Wednesday, 10 January 2018

Time to split shots

I've got mixed emotions when it comes to coffee. It begins with a strong start - there aren't many smells better than freshly brewed cup of joe - but often quickly descends into a bitter middle and a lingering regret on the finish. A metaphor for many things in life, I increasingly find. 

Although I mostly subsist on pints of PG Tips (pretty hard to mess up - although a colleague regularly manages it) I do enjoy some java. I'm a big fan of the Red Eye at Boscanova in Bournemouth - a mug of filter with an extra shot of espresso, although it does lead to a propensity for waffling even more than normal. I also always look forward to the coffee at the Westminster Archives; while it's not particularly notable, it's strong, there's lots of it and it also comes with a decent number of Jammy Dodgers.

Possibly my favourite caffeinated libation of all, and one I now customarily look forward to on our bi-annual visits to Leeds, is the split shot. Googling hasn’t thrown up too much on the history of the drink (the name also used to describe several other beverages, including an espresso with half the caffeine probably better named What's the Point) but my uncultured understanding is that here it’s a double espresso ‘spilt’ into a single and a piccolo – the definition of the latter being either a ‘long’ macchiato or a ‘short’ flat white; do keep up at the back – so the coffee can be tasted both on its own and with milk. (oh, i am totes lost - TE).

It's a drink I first discovered when looking for tips for a beverage to help keep my eyes open on the slog back down the M1 (in the passenger seat? - TE). The lovely folk on Twitter lead me to the Light - literally and figuratively, where I discovered the incongruous La Bottega Milanese, complete with astroturf carpet, exposed pipework, and rickety metal stools. 

Their mantra is "If it’s not from Italy, it’s from Yorkshire", and the beans for their drinks are all roasted locally, and the milk is from local farms. And while I probably know as much about coffee as Trump does about uranium, I enjoyed La Bottega Milanese’s enough to make it a regular part of our last day in the North tradition. The espresso provides a short sharp shock, while the piccolo - I’m not usually a big fan of milk in coffee – treads the right side of the line between sweet and sickly.

The coffee isn’t the only draw, as they also serve a selection of traditional imported Italian deli items, cakes and sweets, including my favourite, pasticcini, a mini cannoli with a crisp blistered outer shell that tastes like it’s made from crunchy sugar brittle, which is filled with Nutella or a sweet pistachio paste. The perfect foil for the bitter coffee. There are also various pasta bakes, pastries and ciabattas for those who value their dentistry, or are in need of a little more sustenance.

Despite being a creature of habit at heart I don't really like change, but I recently fell down a rabbit hole looking at the Noisette Bakery Instagram page, after finding out their cakes are now served at North Star Coffee down at Leeds Dock. I knew then, even after a weekend gorging on fine foods and wine with the family, I needed a Morning Cake in my life.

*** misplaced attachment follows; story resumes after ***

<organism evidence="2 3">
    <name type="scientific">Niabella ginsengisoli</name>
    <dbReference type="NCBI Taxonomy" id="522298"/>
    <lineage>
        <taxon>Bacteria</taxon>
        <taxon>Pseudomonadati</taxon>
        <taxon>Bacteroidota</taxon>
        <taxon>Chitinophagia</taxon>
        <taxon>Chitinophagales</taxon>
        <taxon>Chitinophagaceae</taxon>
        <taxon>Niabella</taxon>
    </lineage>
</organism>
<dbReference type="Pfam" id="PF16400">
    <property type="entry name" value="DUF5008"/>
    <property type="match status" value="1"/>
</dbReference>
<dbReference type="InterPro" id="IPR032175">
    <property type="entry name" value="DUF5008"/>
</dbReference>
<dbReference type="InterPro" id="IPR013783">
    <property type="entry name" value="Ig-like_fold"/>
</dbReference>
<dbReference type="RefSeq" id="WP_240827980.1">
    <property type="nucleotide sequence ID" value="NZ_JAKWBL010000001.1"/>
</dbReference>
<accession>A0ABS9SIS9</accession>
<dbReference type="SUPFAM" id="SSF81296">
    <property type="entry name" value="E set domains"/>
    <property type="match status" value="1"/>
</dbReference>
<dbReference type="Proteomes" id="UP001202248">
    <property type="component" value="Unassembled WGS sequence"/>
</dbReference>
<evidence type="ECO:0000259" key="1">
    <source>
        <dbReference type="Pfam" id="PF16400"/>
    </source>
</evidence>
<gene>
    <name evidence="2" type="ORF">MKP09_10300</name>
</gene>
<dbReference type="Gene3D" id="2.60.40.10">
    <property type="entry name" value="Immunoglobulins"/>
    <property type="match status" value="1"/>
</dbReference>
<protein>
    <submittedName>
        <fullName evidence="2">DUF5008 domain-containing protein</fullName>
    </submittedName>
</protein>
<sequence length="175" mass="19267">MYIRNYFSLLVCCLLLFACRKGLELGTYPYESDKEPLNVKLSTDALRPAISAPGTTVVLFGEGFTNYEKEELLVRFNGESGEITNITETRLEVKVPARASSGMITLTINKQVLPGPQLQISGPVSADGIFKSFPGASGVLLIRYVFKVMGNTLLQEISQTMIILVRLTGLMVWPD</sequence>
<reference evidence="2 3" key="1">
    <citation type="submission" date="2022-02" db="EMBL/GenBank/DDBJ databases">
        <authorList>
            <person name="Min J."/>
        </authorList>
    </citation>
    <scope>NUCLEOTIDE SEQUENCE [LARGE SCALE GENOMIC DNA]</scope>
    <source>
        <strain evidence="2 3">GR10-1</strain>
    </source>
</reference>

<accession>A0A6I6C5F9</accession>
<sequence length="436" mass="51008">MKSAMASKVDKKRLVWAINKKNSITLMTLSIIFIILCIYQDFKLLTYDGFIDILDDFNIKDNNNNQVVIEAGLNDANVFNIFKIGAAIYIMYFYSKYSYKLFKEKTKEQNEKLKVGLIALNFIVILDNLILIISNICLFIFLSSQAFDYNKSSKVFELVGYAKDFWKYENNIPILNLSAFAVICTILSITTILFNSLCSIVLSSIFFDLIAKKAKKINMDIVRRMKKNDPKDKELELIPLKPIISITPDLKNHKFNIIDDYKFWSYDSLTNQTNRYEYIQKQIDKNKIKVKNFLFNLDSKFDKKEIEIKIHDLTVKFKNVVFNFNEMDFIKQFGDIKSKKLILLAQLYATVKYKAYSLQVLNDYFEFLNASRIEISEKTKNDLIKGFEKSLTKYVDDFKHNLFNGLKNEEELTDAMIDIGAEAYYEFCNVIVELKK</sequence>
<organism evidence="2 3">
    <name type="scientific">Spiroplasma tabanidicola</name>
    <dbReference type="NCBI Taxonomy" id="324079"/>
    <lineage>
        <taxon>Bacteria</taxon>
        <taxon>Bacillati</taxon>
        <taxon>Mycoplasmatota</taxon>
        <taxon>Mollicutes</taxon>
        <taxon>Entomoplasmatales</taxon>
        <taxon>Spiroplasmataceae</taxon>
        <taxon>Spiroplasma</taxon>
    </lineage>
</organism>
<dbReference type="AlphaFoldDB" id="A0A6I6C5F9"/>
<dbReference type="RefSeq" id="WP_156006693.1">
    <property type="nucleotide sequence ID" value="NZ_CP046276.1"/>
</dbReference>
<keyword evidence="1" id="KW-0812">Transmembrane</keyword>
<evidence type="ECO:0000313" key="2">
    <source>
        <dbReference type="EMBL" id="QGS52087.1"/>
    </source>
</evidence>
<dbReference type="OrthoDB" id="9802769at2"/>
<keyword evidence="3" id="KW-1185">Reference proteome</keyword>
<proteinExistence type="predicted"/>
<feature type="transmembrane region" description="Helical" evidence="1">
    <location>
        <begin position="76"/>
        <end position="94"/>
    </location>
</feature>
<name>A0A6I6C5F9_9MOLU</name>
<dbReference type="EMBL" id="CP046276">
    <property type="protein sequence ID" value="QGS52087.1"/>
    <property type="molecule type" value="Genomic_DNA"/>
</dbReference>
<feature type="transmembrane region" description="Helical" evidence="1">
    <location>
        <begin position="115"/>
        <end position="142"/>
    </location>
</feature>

It was also a good excuse to explore another part of town as, to my shame, after visiting this fine city for the best part of forty years, I had never made this far down the River Aire. I can highly recommend  the schlep though, the area reminding me a bit of Sunday walks in London across Mudchute and the Isle of Dogs, and especially lovely on a crisp and clear winter's morning.

Originally set up as a roastery, working with independent and ethical coffee producers across the globe, they have recently expanded their site to include a cafe and general store. So now you can now watch them roasting grinding and packaging their beans through the glass partition while you sit back and drink the fruits of their labour.

Any beverage with Christmas in the title usually invokes the fear of drinking a liquid scented candle – although I did build-up a bit of a gingerbread latte habit at uni while burning the midnight oil.  Thankfully this isn't fancy flavoured stuff, with added syrups and spices, but a Brazil/Guatemala/Costa Rica blend that’s billed as naturally possessing notes of date, orange, marzipan, red apple. 

In all honesty, to a primitive palate like mine, it tasted like a cup of coffee, albeit a pretty serious one; the espresso, particularly, provided a swift smack round the chops, while the addition of a lick of milk balanced out the piccolo a bit without making it taste like Mellow Bird.

The Morning Cake - vanilla infused sour cream batter layered with tonka bean and topped with a spiced almond streusel - was just as good it sounded.  Possibly better. The ethereally light and fluffy texture meant it slipped down far too easily considering I'd just eaten my first breakfast (limited edition Vegemite, an early Xmas pressie from my sister in Oz, toast courtesy of my cousin).

As well as selling bags of their own coffee, there is also a small selection of local goodies including Leeds Bread Co-Op and Proper Nutty peanut butter from Huddersfield. After persuading the Ewing that we needed a loaf of the former (her sourdough starter is currently in hibernation at the back of the fridge, although I fear it's going to burst to life, like Zuul, at any given moment) it seemed prudent to get a jar of the latter.

We also picked up a bag of their coffee, described as 'washed micro lot' from Guatemala. Your guess is as good as mine, but it makes a decent cup of bean juice to go alongside my crunchy peanut butter on sourdough toast. Enjoyed with absolutely no bitterness or regrets (and maybe an extra jammy dodger on the side).

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